Third, any deal for the port will necessitate buy-in from Yemeni forces operating on the ground, not just assurances from senior Huthi and coalition officials. Past experience shows that the coalition rarely has full command and control over its local allies – and that the banner of “government forces” oversells the coherence of the different armed groups at play. (At times, however, the coalition will use this argument to create plausible deniability for the actions of the forces it supports). In both Taiz and Aden, groups that are nominally working together on the coalition/government side have, at times, expended as much energy on fighting one another as on fighting the Huthis. Likewise, Huthi field commanders tend to operate largely independently of the group’s political leadership in Sanaa. The identities of the commanders in charge of the Giants Brigade, the Tihama Resistance and the Republican Guards are known; the same is true for the Huthis. The envoy’s team should establish a direct line of contact with each commander to deal with any flare-ups in real time.

Finally, Griffiths should avoid an overambitious plan for a complete handover of the port to a neutral third party within a short timeline, particularly given that at present no such party has volunteered to take on such a complex and risky role, and that both sides will remain primed for combat. Instead he should seek international support for a gradual process built around the following two steps:

  • The Hadi government and Huthi leadership should agree to place Hodeida and Saleef ports under the management of a Yemeni-led technocratic body that works with an international organisation such as UNVIM to ensure the steady flow of goods into Yemen and satisfies coalition concerns over arms trafficking into Yemen by coordinating with the Saudi-run EHOC.[fn]A security force tied to one side or the other would have little incentive to administer the city and port fairly. If UNVIM were asked to assume the task, it would be unable to comply without a peacekeeping or security force to accompany its inspectors and administrators. This, in turn, would require a change in UNVIM’s mandate via a new Security Council resolution. Crisis Group has repeatedly suggested the need for a new resolution. See, for example, Crisis Group Middle East and North Africa Briefing N°54, Discord in Yemen’s North Could Be a Chance for Peace, 11 October 2017; and Crisis Group Middle East and North Africa Report N°167, Yemen: Is Peace Possible?, 9 February 2016.Hide Footnote This body would also oversee the management of revenues from port fees and customs payments. Ideally, the funds would accrue to the Central Bank of Yemen and be used to pay civil service salaries.
  • Both sides should agree to security arrangements that turn Hodeida and Saleef ports into neutral zones where rival Huthi and coalition-backed forces are not present. This arrangement will require both mediation and coordination among armed groups present on the ground, the Hadi government, the Huthis and coalition leaders, and should be accompanied by an agreement on how the port can be secured and policed jointly, by a unified Yemeni police force, by another neutral Yemeni body or, if possible, by a third party such as a UN peacekeeping force (although that possibility appears very small).[fn]Crisis Group interviews, UN officials and diplomats, June 2018.Hide Footnote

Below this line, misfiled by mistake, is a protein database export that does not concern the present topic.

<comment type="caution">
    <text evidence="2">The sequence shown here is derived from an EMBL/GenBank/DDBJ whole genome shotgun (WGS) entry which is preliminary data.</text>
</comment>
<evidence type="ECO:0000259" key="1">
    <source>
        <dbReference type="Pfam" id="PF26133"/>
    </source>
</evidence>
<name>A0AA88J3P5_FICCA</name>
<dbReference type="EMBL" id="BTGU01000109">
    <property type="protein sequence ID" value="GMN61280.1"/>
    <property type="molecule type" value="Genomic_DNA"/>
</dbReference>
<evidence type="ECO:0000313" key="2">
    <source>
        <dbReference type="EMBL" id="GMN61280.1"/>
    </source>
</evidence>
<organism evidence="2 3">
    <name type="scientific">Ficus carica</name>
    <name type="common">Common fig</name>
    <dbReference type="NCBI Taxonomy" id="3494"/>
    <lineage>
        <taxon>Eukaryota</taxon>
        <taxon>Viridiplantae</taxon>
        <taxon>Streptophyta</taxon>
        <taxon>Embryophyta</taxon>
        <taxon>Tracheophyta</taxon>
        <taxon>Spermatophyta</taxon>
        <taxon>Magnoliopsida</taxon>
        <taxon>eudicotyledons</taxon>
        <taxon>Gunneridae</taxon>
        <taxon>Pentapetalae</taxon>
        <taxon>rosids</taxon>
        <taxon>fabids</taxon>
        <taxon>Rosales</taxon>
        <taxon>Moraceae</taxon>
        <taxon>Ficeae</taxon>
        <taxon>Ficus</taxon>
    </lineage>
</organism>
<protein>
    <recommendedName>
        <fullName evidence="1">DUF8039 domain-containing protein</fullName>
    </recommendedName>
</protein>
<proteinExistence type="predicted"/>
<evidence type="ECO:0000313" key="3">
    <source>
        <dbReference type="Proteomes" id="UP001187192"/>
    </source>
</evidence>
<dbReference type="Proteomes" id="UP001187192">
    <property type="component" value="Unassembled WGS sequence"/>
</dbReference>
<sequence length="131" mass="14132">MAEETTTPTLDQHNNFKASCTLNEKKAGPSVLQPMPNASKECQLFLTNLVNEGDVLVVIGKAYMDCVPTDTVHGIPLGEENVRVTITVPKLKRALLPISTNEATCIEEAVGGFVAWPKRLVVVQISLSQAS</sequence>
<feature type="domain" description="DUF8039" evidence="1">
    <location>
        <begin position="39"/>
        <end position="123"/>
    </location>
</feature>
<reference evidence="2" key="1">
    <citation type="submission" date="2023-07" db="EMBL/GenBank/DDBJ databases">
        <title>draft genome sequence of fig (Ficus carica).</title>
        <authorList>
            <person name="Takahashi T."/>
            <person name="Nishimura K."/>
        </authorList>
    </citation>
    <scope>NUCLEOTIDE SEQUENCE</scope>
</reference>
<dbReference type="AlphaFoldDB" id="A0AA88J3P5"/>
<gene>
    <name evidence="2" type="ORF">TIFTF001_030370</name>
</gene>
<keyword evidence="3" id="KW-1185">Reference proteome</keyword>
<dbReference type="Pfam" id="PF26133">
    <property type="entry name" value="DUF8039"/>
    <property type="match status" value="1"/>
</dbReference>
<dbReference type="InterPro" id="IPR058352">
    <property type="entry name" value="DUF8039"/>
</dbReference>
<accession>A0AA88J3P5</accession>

Such an approach would necessitate three separate but simultaneous negotiation tracks. A first track would involve the coalition, the U.S. and other international stakeholders, the Yemeni government and the Huthis. A second track would involve discussions between Yemeni technocrats over how to manage the port in as neutral and cooperative a manner as possible, including more intensive joint inspections and/or a third-party inspection and monitoring regime, along with a new joint revenue management mechanism. A third track, possibly the most crucial, would involve mediation among different commanders and security forces on the ground in Hodeida governorate to develop a security and deconfliction plan to which all forces would subscribe, and to which participants in the first negotiation track would also agree.

UAE and Saudi officials have told Crisis Group that they want a political settlement to end the war.

Such an arrangement will be difficult to put in place, face resistance from all would-be participants and, even if agreed, could collapse quickly. Timing will be particularly difficult. The Huthis will want to move as slowly as possible, while the coalition will demand rapid action. All parties will work to paint any agreement as a victory for their side and a defeat for their rivals, potentially goading their counterparts into the resumption of hostilities. Yet if it can be implemented successfully a deal for Hodeida could help build much-needed confidence that a broader agreement is possible to end the war.

The chances of success are slim. But the Huthis’ apparent willingness to engage in negotiations over the port, coupled with the coalition’s apparent willingness to engage in a mediation process – once the Hodeida question is settled – and the U.S.’s desire to see the war ended without further unnecessary bloodshed, together provide an opportunity that should not be missed. UAE and Saudi officials have told Crisis Group that they want a political settlement to end the war, and that they have “great confidence” in Griffiths.[fn]Crisis Group interviews, with senior UAE, Saudi, officials, June 2018.Hide Footnote If this is the case, rather than undermining him – and the prospects for relaunching a peace process in earnest this year – they should shelve the Hodeida campaign and provide him more time to negotiate a settlement for the port as a stepping stone for negotiations to end the war.